The Keeper of Lost Things by Ruth Hogan (Two Roads, HB £14.99)
Review and Extract
Reviewed by Karen Byrom
Once a celebrated author of short stories, now in his twilight years, Anthony Peardew is the “keeper of lost things”. Since losing the one thing he treasured above all else, he has gathered up other folks’ mislaid belongings, in the hope that one day he will be able to reunite owner and item.
After his death, it falls to his assistant Laura to carry on his work. It’s a seemingly impossible task, even with the help of Freddy the gardener and Sunshine, a young Down’s Syndrome woman, who may be intellectually challenged but certainly isn’t lacking in common sense!
And all the while, the ghost of Anthony’s lost love makes her presence felt – sometimes helping, more often hindering as Laura tries to figure out just what it is she needs to allow her to rest in peace.
Charming, warm, witty
As The Keeper Of Lost Things’ story unfolds, we are also drawn into the story of Eunice, an incidental character in Anthony’s life, but one who may offer the clues that Laura so desperately needs to help her fulfil her employers’ last wishes.
The Keeper Of Lost Things is a charming story, warmly and wittily written with wonderful characters, not least of whom is Sunshine. Along with the narrative, we’re given a glimpse into the lives of people who have lost intangibles more important than mere items, none more than Laura who at 35 and divorced, needs more than anything else to find her way back to life.
Read on for the opening pages …
A safe pair of hands
Charles Bramwell Brockley was travelling alone and without a ticket on the 14.42 from London Bridge to Brighton. The Huntley & Palmers biscuit tin in which he was travelling teetered precariously on the edge of the seat as the train juddered to a halt at Haywards Heath. But just as it toppled forward towards the carriage floor it was gathered up by a safe pair of hands…
The man was glad to be home. Padua was a solid redbrick Victorian villa with honeysuckle and clematis framing the steeply pitched porch. The cool, rose-scented, echoing space of the entrance hall welcomed the man inside from the relentless glare of the afternoon sun. He put down his bag, replaced his keys in the drawer of the hall table and hung his panama on the hat stand.
He was weary to the bone, but the quiet house soothed him. Quiet, but not silent. There was the steady tick of a long-case clock and the distant hum of an ancient refrigerator, and somewhere in the garden a blackbird sang.
But the house was untainted by the tinnitus of technology. There was no computer, no television, no DVD or CD player. The only connections to the outside world were an old Bakelite telephone in the hall and a radio.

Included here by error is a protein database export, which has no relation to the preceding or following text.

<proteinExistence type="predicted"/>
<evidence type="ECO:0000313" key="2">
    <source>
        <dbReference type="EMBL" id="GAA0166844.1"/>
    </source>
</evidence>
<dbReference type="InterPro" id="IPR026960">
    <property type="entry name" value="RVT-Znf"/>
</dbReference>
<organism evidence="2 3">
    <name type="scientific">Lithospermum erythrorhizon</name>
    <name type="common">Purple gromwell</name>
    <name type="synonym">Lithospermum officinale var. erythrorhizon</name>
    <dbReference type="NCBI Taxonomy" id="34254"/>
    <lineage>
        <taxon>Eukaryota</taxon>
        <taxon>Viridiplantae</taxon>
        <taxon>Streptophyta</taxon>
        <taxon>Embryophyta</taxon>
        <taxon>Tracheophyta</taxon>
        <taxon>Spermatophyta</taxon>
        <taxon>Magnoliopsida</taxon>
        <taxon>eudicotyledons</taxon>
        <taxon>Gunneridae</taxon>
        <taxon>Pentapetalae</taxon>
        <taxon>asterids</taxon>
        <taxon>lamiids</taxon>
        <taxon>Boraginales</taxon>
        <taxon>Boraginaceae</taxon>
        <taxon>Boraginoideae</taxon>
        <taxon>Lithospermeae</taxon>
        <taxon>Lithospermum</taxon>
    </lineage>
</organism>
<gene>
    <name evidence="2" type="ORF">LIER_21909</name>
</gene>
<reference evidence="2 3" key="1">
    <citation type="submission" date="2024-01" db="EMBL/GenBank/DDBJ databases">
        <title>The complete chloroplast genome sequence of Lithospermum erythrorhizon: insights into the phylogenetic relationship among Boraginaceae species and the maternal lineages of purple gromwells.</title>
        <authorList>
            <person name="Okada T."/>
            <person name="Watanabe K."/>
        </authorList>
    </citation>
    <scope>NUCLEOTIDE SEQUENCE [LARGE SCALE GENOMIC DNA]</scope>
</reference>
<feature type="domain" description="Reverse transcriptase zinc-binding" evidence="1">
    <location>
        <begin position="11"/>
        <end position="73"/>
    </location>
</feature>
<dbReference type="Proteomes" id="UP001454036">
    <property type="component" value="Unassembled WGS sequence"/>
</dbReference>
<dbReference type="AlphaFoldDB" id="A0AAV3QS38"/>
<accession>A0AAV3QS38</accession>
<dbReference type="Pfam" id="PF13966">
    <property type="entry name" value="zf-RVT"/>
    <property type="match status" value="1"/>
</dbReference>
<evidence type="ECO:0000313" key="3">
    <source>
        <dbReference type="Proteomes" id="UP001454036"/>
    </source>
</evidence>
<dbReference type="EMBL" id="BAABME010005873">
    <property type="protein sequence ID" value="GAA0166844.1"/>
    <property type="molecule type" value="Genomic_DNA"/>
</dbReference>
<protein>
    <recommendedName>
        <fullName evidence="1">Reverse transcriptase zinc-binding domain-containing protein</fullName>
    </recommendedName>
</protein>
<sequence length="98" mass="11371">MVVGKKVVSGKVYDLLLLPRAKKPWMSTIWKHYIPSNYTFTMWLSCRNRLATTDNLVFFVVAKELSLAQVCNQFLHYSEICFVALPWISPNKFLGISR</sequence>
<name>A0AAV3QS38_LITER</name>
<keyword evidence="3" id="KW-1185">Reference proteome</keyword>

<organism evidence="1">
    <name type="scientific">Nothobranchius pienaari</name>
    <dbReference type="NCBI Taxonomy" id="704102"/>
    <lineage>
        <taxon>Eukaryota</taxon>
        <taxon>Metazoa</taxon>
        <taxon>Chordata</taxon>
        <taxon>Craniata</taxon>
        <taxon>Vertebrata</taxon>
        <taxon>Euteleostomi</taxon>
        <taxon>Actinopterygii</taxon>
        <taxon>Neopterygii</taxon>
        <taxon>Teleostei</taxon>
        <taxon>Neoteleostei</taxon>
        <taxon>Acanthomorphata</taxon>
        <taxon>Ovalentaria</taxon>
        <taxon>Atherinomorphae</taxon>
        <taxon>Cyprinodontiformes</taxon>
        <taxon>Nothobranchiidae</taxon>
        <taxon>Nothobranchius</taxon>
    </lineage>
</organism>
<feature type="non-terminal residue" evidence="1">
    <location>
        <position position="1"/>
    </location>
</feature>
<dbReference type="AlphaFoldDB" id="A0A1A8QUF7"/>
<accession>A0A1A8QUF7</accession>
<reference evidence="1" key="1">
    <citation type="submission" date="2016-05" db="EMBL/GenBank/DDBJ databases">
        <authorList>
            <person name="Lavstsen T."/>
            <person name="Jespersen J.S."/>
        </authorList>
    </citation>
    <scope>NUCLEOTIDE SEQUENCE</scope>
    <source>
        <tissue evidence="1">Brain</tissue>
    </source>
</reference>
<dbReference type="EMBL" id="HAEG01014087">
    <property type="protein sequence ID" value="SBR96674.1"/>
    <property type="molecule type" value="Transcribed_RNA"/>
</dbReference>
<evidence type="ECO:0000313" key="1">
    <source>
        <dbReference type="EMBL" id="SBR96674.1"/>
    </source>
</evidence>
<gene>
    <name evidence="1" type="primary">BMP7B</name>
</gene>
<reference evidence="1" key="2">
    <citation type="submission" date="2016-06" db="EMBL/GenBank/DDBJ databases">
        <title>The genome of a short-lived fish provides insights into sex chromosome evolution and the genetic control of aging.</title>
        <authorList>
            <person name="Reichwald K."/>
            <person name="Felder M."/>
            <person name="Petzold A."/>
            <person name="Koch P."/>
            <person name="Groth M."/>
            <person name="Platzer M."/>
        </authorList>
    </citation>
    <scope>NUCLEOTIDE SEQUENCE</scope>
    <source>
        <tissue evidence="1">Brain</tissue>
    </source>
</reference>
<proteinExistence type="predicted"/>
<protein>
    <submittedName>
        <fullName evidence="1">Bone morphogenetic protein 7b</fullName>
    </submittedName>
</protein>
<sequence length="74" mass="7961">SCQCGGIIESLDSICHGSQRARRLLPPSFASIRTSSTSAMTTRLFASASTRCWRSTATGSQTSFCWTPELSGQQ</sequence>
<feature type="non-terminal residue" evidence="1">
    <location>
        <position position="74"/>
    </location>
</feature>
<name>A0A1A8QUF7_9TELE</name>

Every shelf was laden
In the kitchen, he let the tap run until the water was icy cold and then filled a tumbler. It was too early for gin and lime, and too hot for tea. Laura had gone home for the day, but she had left a note and a ham salad in the refrigerator for his supper. Dear girl. He gulped the water down.
Back in the hall, he took a single key from his trouser pocket and unlocked a heavy oak door. He retrieved his bag from the floor and entered the room, closing the door softly behind him. Shelves and drawers, shelves and drawers, shelves and drawers. Three walls were completely obscured and every shelf was laden and every drawer was full with a sad salmagundi of forty years gathered in, labelled and given a home.
Lace panels dressed the French windows and diffused the brash light from the afternoon sun. A single shaft from the space between them pierced the gloom, glittering with specks of dust.
Surely not human remains?
The man took the Huntley & Palmers biscuit tin from his bag and placed it carefully on a large mahogany table, the only clear surface in the room. Lifting the lid, he inspected the contents, a pale grey substance the texture of coarse-grained sand. He had scattered the like many years ago in the rose garden at the back of the house.
But surely these could not be human remains? Not left on a train in a biscuit tin? He replaced the lid. He had tried to hand them in at the station, but the ticket collector, cocksure that it was just litter, suggested that he put it in the nearest bin.
‘You’d be amazed at the rubbish people leave on trains,’ he said, dismissing Anthony with a shrug.
Nothing surprised Anthony any more, but loss always moved him, however great or small. From a drawer he took a brown paper luggage label and a gold-nibbed fountain pen. He wrote carefully in black ink; the date and time, and the place – very specific:
Huntley & Palmers biscuit tin containing cremation remains?
Found, sixth carriage from the front, 14.42 train from London Bridge to Brighton.
Deceased unknown. God bless and rest in peace.
He stroked the lid of the tin tenderly before finding a space on one of the shelves and gently sliding the tin into position.
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